To add a device, you simply search for the Brand name or model number and follow the instructions on screen. I tested a bunch of different devices using various communication protocols. You can also use the web portal [https://my.homey.app] instead of the app to add devices and create automations.
For example, here’s how pairing an Aqara Door and Window Sensor looks in Homey Pro:
The neat thing about the Homey ecosystem is that it tells you how to add each device. It shows you whether you need to hold the button for a couple of second, maybe toggle the switch 5 times or whatever it takes to pair the device to the hub. It made me realize Aqara battery devices are hard to pair with any ecosystem.
I added a bunch of devices from all communication protocols, the process is completely seamless and easy for each one. Basically, you don’t care what protocol the device uses, it automatically sets up everything for you.
- Zigbee: Aqara Door and Window Sensor
- Z-Wave: Fibaro Motion Sensor
- RF 433Mhz: Trust Smart Plug
- Wi-Fi (Matter): Meross Smart Plug
- Bluetooth: SwitchBot Blind Tilt
Thread is currently not supported in Homey Pro, the company has set a deadline of enabling Thread support by the end of the year. Once Thread is enabled by a firmware update, I will update the article as well.
Adding a Matter Device
I managed to add a Matter-over-Wifi Smart Plug in Homey without issues. Since no apps are required for adding Matter device, I followed the instructions in the user manual:
- Open the Homey app and select Devices in the tab bar below.
- Tap the + symbol in the top right corner and tap on the Homey logo.
- Tap the Matter tile to start pairing a Matter device to Homey Pro.
You can change the device type of a smart plug to anything you want, anything you have attached to it and Homey will treat it as such. If you have a desk lamp for example, you can display it better in the app by changing “What’s plugged in?” to light.
Scripting in Homey Pro
Advanced users can use scripts to integrate devices that are not yet available in the app store. The platform offers drivers for Zigbee, Z-Wave and RF communication protocols and explains how to develop managers and classes for a certain device, visit this page to learn more.
Automations in Homey Pro
Automations in Homey Pro are actually called Flows and you are offered two ways of creating new automations/flows: standard and advanced.
The first one (Standard) is convenient for easy automations, like turn on the lights when motion is detected. The UI is based on the “If this than that” logic of operation and is perfectly fine for creating basic flows and getting to know the way Homey works.
The latter is an advanced way of creating automations and the UI contains much more features like conditions, delays, tags, zones etc. It resembles Node RED a lot, so if you’ve used Node RED before you are going to have an easy time here.
Even though Advanced Flows do not have capabilities of Home Assistant’s automation editor, it honestly surprised me how flexible it really is and what you can achieve with it. I managed to stack a bunch of preconditions for turning a smart plug on/off during a specific time of day, only when presence is detected at home.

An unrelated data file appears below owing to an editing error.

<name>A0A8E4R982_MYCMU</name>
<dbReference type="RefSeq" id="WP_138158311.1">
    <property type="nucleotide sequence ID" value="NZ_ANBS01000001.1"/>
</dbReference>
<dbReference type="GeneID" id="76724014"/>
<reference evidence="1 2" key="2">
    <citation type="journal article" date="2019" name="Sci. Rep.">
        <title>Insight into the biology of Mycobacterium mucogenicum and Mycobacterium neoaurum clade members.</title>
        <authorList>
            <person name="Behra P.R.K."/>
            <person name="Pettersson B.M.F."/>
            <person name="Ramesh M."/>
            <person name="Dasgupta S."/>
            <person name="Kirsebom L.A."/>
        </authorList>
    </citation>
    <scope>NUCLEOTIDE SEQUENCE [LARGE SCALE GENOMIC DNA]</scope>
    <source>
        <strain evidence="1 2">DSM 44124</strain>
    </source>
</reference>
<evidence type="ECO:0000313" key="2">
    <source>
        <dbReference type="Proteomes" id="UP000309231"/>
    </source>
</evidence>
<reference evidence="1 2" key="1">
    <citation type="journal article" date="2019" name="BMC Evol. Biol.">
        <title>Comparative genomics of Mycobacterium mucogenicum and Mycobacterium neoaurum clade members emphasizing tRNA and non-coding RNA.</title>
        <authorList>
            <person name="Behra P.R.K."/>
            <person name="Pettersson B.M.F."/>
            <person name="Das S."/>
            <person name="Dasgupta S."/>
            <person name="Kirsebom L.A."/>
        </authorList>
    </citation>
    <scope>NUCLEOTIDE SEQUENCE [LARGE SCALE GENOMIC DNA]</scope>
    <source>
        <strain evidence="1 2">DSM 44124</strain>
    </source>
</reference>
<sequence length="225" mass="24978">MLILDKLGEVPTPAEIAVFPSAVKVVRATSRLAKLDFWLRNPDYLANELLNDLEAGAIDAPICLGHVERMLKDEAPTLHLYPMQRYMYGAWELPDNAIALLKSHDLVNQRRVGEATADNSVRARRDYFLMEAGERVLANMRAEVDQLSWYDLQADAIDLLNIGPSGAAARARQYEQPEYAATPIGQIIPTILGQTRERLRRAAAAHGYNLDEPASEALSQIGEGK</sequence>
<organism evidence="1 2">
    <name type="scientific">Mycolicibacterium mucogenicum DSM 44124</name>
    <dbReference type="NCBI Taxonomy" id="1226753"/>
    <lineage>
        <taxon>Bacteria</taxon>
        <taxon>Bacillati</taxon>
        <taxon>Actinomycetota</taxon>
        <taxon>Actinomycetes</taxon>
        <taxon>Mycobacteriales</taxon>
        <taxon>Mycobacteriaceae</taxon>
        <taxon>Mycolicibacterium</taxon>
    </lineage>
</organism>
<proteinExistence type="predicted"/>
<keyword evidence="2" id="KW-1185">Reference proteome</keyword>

Integrating Home Assistant in Homey Pro
I have no idea why someone might want to do this, but you can integrate all your Home Assistant devices in Homey Pro by simply adding the app. If you click New Device and search for Home Assistant, you will be guided through a process of connecting to your HA instance:
All your devices will get auto-discovered and you can select the ones you want to add to Homey Pro. The device understands defined classes from HA, for example here’s how the latest mmWave presence sensor Tuya MTG075-ZB-RL looks like in Homey Pro.
The presence sensor is detected as “motion alarm” and the illuminance value is also pushed to Homey Pro. The target distance cluster is also detected, but there are no configuration variables available.
Integrating Homey Pro in Google Home/Amazon Alexa
Homey Pro can be integrated with Google Home and Amazon Alexa and enable any device you’ve added to the multi-hub to be voice controlled. For example, in the Google Home app you select + Add, Works with Google and search for Homey:
Any device you’ve added in Homey Pro will appear in your Google Home account. However, the device type first must be supported in Google Home as not all are.
I’ve been tinkering with Homey Pro for a week now and I my general experience has been good. Without going too much into the nooks and crannies of the ecosystem, I will summarize my opinion as simply as I can.
- Who’s this for?
- If you are starting a smart home and would like to utilize every communication protocol out there
- If you do not want to worry about “the best” Zigbee, Z-Wave or Bluetooth coordinators
- If you prefer a ready-to-use user interface that makes things easier
- Who’s this NOT for?
- If you would like to save some money (debatable)
- If you would like to have full and complete local control
- If you like the DIY approach of integrating smart device
- If you want to run your own hardware